Lowest frequency at full power must be 20Hz, anything below will make transformer too big and suffer from other side effects like leakage inductance and stray capacitance.

Quote:
Originally Posted by kimbal View Post
Partridge realized that in order to have a low distortion at 20 hertz, the core had to be capable of going some 10 times lower in frequency - hence 2 hertz was the roll off point.
Some pipe organs are capable of inaudible composite sub-bass sounds at low as 8.2 hertz and others at 16.4 hertz.
Partridge published his articles back in 1939, when quality of iron was abysmal compared to modern GOSS steel. For example, cores used by Partridge produced unbelievable 30% of 2nd order THD and about 18% of third order THD just at 10,000 Gauss (Partridge suggested to use air gap to reduce flux density and THD)! With today's materials you can go up to 15,000 Gauss with toroid core and get tiny fraction of a percent of THD.

Many people don't dig deep enough into details, an then building megaton air-gapped transformers rated at 5 - 10W only for no apparent reason.

One more thing - ultra-low frequencies like 8Hz usually filtered out during recording and mastering, because, when feed to loudspeaker drivers, they will cause nothing but high level of ugly intermodulation distortions.

Quote:
Originally Posted by kimbal View Post
Equally so, if - 20khz is the upper limit of the audio spectrum, the open loop bandwidth ideally should be 10 times higher ( 200khz ).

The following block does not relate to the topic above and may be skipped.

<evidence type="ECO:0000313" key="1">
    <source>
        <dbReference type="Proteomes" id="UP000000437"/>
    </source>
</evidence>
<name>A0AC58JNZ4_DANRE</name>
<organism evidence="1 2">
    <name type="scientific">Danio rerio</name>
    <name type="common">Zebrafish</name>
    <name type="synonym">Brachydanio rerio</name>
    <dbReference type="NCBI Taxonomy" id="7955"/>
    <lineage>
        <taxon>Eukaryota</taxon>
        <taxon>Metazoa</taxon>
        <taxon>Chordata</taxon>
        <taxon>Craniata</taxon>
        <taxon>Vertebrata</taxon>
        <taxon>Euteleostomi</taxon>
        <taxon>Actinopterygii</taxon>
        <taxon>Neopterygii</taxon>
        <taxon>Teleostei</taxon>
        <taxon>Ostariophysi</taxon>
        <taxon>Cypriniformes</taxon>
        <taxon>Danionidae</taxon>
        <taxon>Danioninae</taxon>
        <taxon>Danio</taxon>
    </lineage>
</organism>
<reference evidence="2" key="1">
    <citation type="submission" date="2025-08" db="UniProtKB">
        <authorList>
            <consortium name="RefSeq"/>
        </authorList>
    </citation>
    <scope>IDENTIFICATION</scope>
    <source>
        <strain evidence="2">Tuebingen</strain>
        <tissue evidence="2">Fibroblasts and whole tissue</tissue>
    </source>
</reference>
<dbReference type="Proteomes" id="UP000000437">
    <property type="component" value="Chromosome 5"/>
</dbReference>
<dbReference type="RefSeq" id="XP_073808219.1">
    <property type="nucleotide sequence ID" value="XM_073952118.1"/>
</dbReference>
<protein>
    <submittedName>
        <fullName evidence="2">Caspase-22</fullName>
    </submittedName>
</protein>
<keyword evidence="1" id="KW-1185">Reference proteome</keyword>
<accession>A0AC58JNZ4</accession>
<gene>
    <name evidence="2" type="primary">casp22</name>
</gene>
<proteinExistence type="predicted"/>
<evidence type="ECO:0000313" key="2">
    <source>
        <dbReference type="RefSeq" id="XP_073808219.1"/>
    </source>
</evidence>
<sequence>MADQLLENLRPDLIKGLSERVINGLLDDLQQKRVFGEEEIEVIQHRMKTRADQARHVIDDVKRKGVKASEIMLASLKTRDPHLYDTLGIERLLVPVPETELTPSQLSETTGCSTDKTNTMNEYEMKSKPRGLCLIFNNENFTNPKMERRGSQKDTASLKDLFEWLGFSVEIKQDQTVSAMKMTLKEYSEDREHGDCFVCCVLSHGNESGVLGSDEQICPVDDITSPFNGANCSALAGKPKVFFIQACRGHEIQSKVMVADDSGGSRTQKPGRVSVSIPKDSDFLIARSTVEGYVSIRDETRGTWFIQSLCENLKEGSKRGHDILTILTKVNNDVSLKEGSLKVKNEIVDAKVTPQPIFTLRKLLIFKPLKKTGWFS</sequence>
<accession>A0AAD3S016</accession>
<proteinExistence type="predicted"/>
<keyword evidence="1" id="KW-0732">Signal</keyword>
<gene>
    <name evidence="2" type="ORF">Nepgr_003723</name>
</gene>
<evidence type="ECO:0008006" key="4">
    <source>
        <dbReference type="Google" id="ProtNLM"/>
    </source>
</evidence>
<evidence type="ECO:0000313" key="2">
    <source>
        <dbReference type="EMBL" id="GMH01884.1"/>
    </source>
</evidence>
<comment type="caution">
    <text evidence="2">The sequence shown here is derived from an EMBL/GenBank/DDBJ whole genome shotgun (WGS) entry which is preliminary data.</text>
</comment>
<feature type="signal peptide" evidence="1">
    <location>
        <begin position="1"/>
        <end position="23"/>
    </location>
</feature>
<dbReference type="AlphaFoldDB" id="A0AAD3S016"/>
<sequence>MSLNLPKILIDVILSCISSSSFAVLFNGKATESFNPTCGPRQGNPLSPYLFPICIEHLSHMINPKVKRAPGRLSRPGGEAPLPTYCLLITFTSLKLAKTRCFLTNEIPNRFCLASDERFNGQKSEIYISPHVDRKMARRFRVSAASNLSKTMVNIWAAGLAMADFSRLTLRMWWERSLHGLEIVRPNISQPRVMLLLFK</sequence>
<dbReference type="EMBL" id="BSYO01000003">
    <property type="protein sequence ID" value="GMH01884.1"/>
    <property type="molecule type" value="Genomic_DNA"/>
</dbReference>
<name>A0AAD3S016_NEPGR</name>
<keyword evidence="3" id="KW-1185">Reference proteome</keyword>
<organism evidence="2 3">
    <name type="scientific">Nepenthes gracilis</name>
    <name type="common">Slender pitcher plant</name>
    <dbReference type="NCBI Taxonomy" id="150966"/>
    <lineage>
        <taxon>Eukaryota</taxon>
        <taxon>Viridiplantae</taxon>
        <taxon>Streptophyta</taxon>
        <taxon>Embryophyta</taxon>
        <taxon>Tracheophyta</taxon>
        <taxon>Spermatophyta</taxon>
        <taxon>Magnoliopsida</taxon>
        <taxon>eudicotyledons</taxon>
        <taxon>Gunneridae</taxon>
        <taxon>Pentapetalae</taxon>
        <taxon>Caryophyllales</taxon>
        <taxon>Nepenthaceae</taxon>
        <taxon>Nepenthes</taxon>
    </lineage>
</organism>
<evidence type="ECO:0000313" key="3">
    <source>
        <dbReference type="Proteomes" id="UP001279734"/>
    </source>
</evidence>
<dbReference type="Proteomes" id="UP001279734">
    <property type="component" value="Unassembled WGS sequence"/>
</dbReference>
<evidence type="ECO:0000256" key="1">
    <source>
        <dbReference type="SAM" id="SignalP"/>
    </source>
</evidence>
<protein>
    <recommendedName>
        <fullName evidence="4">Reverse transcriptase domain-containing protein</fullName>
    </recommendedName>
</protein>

Not at all. Upper limit of audio transformer is determined by:
1) Leakage inductance, phase shift and NFB stability. Look at the articles in RCA book.
2) Resonant frequency, as product of leakage inductance and stray capacitance. Even if leakage inductance may be very low, and upper -3dB limit could be for example 200 KHz, resonant frequency may be much lower, e.g. 50 KHz only, due to many number of interleaved sections and as result, high capacitance.
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Old 21st July 2013, 10:17 PM   #16
IG is offline IG  Germany
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Hello

to get a Patridge Williamson output transformers, built to their old specifications, would be nearly impossible. The used British Imperial lamination 28A (5" inch by 4 inch") is obsolete and the manufacturer for old Silcor 4 laminations (29 gauge) M.E.A doesn´t exist any longer. The later C-Core versions for this amplifier were made on HWR 50/32 C-Core, using a double chamber SRBP bobbin.

Even with the C-Core version for the Williamson Amplifier I have my doubts for reaching 200kHz with the NFB.

Best regards
Ingo
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Old 21st July 2013, 11:07 PM   #17
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Quote:
Originally Posted by LinuksGuru View Post